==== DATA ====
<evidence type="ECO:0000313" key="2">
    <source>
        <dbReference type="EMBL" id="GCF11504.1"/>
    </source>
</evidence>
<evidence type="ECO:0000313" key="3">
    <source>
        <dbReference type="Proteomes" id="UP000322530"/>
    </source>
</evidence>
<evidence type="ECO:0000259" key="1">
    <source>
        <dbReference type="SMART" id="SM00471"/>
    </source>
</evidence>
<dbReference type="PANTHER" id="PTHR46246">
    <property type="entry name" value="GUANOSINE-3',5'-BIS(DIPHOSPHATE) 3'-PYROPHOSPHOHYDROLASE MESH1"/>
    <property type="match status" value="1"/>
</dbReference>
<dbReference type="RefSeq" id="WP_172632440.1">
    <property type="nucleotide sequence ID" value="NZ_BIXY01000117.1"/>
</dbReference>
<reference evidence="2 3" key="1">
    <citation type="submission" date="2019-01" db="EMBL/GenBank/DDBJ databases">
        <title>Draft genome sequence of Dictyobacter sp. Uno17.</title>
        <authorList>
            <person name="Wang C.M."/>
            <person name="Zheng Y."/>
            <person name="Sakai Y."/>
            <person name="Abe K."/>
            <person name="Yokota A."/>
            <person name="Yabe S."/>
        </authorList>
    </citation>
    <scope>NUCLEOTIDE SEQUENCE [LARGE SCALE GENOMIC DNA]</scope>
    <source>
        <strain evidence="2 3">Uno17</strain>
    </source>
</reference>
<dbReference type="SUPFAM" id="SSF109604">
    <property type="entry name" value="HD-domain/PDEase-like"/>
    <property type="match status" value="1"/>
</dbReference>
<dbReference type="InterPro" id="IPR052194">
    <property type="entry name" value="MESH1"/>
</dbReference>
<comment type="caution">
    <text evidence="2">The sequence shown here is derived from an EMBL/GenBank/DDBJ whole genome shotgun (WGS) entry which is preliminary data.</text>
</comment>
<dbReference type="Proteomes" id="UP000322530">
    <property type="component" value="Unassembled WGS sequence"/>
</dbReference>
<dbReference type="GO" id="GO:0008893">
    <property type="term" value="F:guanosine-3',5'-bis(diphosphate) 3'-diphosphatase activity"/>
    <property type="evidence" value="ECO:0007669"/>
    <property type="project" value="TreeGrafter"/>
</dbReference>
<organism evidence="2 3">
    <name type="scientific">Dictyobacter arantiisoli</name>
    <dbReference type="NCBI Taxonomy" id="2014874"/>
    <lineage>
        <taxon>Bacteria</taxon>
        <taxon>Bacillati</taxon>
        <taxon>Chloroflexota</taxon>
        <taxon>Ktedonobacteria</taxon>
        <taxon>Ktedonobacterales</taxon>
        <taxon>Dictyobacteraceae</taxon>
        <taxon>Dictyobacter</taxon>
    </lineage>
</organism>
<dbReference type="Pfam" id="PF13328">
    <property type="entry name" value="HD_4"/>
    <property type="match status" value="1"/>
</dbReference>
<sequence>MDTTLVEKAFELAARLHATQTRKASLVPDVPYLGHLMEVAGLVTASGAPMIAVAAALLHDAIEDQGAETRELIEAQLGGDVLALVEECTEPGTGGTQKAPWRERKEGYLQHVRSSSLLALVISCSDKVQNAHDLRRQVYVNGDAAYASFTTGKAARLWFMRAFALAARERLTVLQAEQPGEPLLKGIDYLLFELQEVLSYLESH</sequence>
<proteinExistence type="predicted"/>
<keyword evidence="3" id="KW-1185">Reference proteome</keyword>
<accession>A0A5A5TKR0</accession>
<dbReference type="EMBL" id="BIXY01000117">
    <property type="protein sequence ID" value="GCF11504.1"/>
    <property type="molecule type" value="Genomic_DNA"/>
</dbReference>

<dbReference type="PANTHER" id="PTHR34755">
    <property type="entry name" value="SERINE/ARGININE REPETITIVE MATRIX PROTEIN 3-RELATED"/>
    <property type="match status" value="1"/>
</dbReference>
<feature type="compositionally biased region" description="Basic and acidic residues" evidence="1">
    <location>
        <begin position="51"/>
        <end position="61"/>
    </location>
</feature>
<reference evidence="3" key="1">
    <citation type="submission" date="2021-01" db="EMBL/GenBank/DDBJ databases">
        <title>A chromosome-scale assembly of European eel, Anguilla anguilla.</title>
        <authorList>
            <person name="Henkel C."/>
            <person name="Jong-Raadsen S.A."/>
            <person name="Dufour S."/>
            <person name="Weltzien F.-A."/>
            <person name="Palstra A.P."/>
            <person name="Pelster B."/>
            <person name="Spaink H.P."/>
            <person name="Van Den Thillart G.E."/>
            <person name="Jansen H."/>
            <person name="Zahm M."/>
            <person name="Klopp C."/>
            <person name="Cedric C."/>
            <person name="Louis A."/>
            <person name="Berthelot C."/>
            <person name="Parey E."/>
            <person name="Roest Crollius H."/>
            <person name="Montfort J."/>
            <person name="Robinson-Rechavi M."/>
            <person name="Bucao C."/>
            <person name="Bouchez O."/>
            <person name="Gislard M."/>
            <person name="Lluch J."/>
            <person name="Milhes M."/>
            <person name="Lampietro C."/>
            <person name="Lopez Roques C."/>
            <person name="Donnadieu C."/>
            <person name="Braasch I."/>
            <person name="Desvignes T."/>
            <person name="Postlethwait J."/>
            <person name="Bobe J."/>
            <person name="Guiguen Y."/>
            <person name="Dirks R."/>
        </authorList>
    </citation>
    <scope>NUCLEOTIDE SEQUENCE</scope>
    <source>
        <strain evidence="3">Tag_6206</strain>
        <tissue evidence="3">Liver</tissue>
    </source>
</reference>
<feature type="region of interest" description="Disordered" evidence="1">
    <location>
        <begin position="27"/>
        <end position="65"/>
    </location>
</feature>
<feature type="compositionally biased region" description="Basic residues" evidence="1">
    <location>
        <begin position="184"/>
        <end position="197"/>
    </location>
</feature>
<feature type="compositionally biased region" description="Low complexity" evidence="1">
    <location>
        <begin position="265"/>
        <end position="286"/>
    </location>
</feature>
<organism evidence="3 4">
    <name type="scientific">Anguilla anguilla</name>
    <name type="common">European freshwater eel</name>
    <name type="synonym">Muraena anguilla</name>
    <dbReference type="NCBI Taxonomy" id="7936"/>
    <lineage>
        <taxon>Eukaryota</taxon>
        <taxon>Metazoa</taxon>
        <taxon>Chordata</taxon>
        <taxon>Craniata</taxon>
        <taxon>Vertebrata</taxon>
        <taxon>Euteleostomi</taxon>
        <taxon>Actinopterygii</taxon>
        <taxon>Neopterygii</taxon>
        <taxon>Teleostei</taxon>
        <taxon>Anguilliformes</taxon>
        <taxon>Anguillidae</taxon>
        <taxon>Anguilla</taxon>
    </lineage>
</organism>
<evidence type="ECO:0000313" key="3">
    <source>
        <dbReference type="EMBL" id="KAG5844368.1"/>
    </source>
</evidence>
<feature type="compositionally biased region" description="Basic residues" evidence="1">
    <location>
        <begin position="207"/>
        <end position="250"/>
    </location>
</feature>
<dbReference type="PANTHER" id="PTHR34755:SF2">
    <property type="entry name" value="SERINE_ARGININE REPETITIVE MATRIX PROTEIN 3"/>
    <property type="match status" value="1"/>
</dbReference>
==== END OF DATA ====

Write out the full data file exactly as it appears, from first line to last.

<evidence type="ECO:0000313" key="2">
    <source>
        <dbReference type="EMBL" id="GCF11504.1"/>
    </source>
</evidence>
<evidence type="ECO:0000313" key="3">
    <source>
        <dbReference type="Proteomes" id="UP000322530"/>
    </source>
</evidence>
<evidence type="ECO:0000259" key="1">
    <source>
        <dbReference type="SMART" id="SM00471"/>
    </source>
</evidence>
<dbReference type="PANTHER" id="PTHR46246">
    <property type="entry name" value="GUANOSINE-3',5'-BIS(DIPHOSPHATE) 3'-PYROPHOSPHOHYDROLASE MESH1"/>
    <property type="match status" value="1"/>
</dbReference>
<dbReference type="RefSeq" id="WP_172632440.1">
    <property type="nucleotide sequence ID" value="NZ_BIXY01000117.1"/>
</dbReference>
<reference evidence="2 3" key="1">
    <citation type="submission" date="2019-01" db="EMBL/GenBank/DDBJ databases">
        <title>Draft genome sequence of Dictyobacter sp. Uno17.</title>
        <authorList>
            <person name="Wang C.M."/>
            <person name="Zheng Y."/>
            <person name="Sakai Y."/>
            <person name="Abe K."/>
            <person name="Yokota A."/>
            <person name="Yabe S."/>
        </authorList>
    </citation>
    <scope>NUCLEOTIDE SEQUENCE [LARGE SCALE GENOMIC DNA]</scope>
    <source>
        <strain evidence="2 3">Uno17</strain>
    </source>
</reference>
<dbReference type="SUPFAM" id="SSF109604">
    <property type="entry name" value="HD-domain/PDEase-like"/>
    <property type="match status" value="1"/>
</dbReference>
<dbReference type="InterPro" id="IPR052194">
    <property type="entry name" value="MESH1"/>
</dbReference>
<comment type="caution">
    <text evidence="2">The sequence shown here is derived from an EMBL/GenBank/DDBJ whole genome shotgun (WGS) entry which is preliminary data.</text>
</comment>
<dbReference type="Proteomes" id="UP000322530">
    <property type="component" value="Unassembled WGS sequence"/>
</dbReference>
<dbReference type="GO" id="GO:0008893">
    <property type="term" value="F:guanosine-3',5'-bis(diphosphate) 3'-diphosphatase activity"/>
    <property type="evidence" value="ECO:0007669"/>
    <property type="project" value="TreeGrafter"/>
</dbReference>
<organism evidence="2 3">
    <name type="scientific">Dictyobacter arantiisoli</name>
    <dbReference type="NCBI Taxonomy" id="2014874"/>
    <lineage>
        <taxon>Bacteria</taxon>
        <taxon>Bacillati</taxon>
        <taxon>Chloroflexota</taxon>
        <taxon>Ktedonobacteria</taxon>
        <taxon>Ktedonobacterales</taxon>
        <taxon>Dictyobacteraceae</taxon>
        <taxon>Dictyobacter</taxon>
    </lineage>
</organism>
<dbReference type="Pfam" id="PF13328">
    <property type="entry name" value="HD_4"/>
    <property type="match status" value="1"/>
</dbReference>
<sequence>MDTTLVEKAFELAARLHATQTRKASLVPDVPYLGHLMEVAGLVTASGAPMIAVAAALLHDAIEDQGAETRELIEAQLGGDVLALVEECTEPGTGGTQKAPWRERKEGYLQHVRSSSLLALVISCSDKVQNAHDLRRQVYVNGDAAYASFTTGKAARLWFMRAFALAARERLTVLQAEQPGEPLLKGIDYLLFELQEVLSYLESH</sequence>
<proteinExistence type="predicted"/>
<keyword evidence="3" id="KW-1185">Reference proteome</keyword>
<accession>A0A5A5TKR0</accession>
<dbReference type="EMBL" id="BIXY01000117">
    <property type="protein sequence ID" value="GCF11504.1"/>
    <property type="molecule type" value="Genomic_DNA"/>
</dbReference>

<dbReference type="PANTHER" id="PTHR34755">
    <property type="entry name" value="SERINE/ARGININE REPETITIVE MATRIX PROTEIN 3-RELATED"/>
    <property type="match status" value="1"/>
</dbReference>
<feature type="compositionally biased region" description="Basic and acidic residues" evidence="1">
    <location>
        <begin position="51"/>
        <end position="61"/>
    </location>
</feature>
<reference evidence="3" key="1">
    <citation type="submission" date="2021-01" db="EMBL/GenBank/DDBJ databases">
        <title>A chromosome-scale assembly of European eel, Anguilla anguilla.</title>
        <authorList>
            <person name="Henkel C."/>
            <person name="Jong-Raadsen S.A."/>
            <person name="Dufour S."/>
            <person name="Weltzien F.-A."/>
            <person name="Palstra A.P."/>
            <person name="Pelster B."/>
            <person name="Spaink H.P."/>
            <person name="Van Den Thillart G.E."/>
            <person name="Jansen H."/>
            <person name="Zahm M."/>
            <person name="Klopp C."/>
            <person name="Cedric C."/>
            <person name="Louis A."/>
            <person name="Berthelot C."/>
            <person name="Parey E."/>
            <person name="Roest Crollius H."/>
            <person name="Montfort J."/>
            <person name="Robinson-Rechavi M."/>
            <person name="Bucao C."/>
            <person name="Bouchez O."/>
            <person name="Gislard M."/>
            <person name="Lluch J."/>
            <person name="Milhes M."/>
            <person name="Lampietro C."/>
            <person name="Lopez Roques C."/>
            <person name="Donnadieu C."/>
            <person name="Braasch I."/>
            <person name="Desvignes T."/>
            <person name="Postlethwait J."/>
            <person name="Bobe J."/>
            <person name="Guiguen Y."/>
            <person name="Dirks R."/>
        </authorList>
    </citation>
    <scope>NUCLEOTIDE SEQUENCE</scope>
    <source>
        <strain evidence="3">Tag_6206</strain>
        <tissue evidence="3">Liver</tissue>
    </source>
</reference>
<feature type="region of interest" description="Disordered" evidence="1">
    <location>
        <begin position="27"/>
        <end position="65"/>
    </location>
</feature>
<feature type="compositionally biased region" description="Basic residues" evidence="1">
    <location>
        <begin position="184"/>
        <end position="197"/>
    </location>
</feature>
<feature type="compositionally biased region" description="Low complexity" evidence="1">
    <location>
        <begin position="265"/>
        <end position="286"/>
    </location>
</feature>
<organism evidence="3 4">
    <name type="scientific">Anguilla anguilla</name>
    <name type="common">European freshwater eel</name>
    <name type="synonym">Muraena anguilla</name>
    <dbReference type="NCBI Taxonomy" id="7936"/>
    <lineage>
        <taxon>Eukaryota</taxon>
        <taxon>Metazoa</taxon>
        <taxon>Chordata</taxon>
        <taxon>Craniata</taxon>
        <taxon>Vertebrata</taxon>
        <taxon>Euteleostomi</taxon>
        <taxon>Actinopterygii</taxon>
        <taxon>Neopterygii</taxon>
        <taxon>Teleostei</taxon>
        <taxon>Anguilliformes</taxon>
        <taxon>Anguillidae</taxon>
        <taxon>Anguilla</taxon>
    </lineage>
</organism>
<evidence type="ECO:0000313" key="3">
    <source>
        <dbReference type="EMBL" id="KAG5844368.1"/>
    </source>
</evidence>
<feature type="compositionally biased region" description="Basic residues" evidence="1">
    <location>
        <begin position="207"/>
        <end position="250"/>
    </location>
</feature>
<dbReference type="PANTHER" id="PTHR34755:SF2">
    <property type="entry name" value="SERINE_ARGININE REPETITIVE MATRIX PROTEIN 3"/>
    <property type="match status" value="1"/>
</dbReference>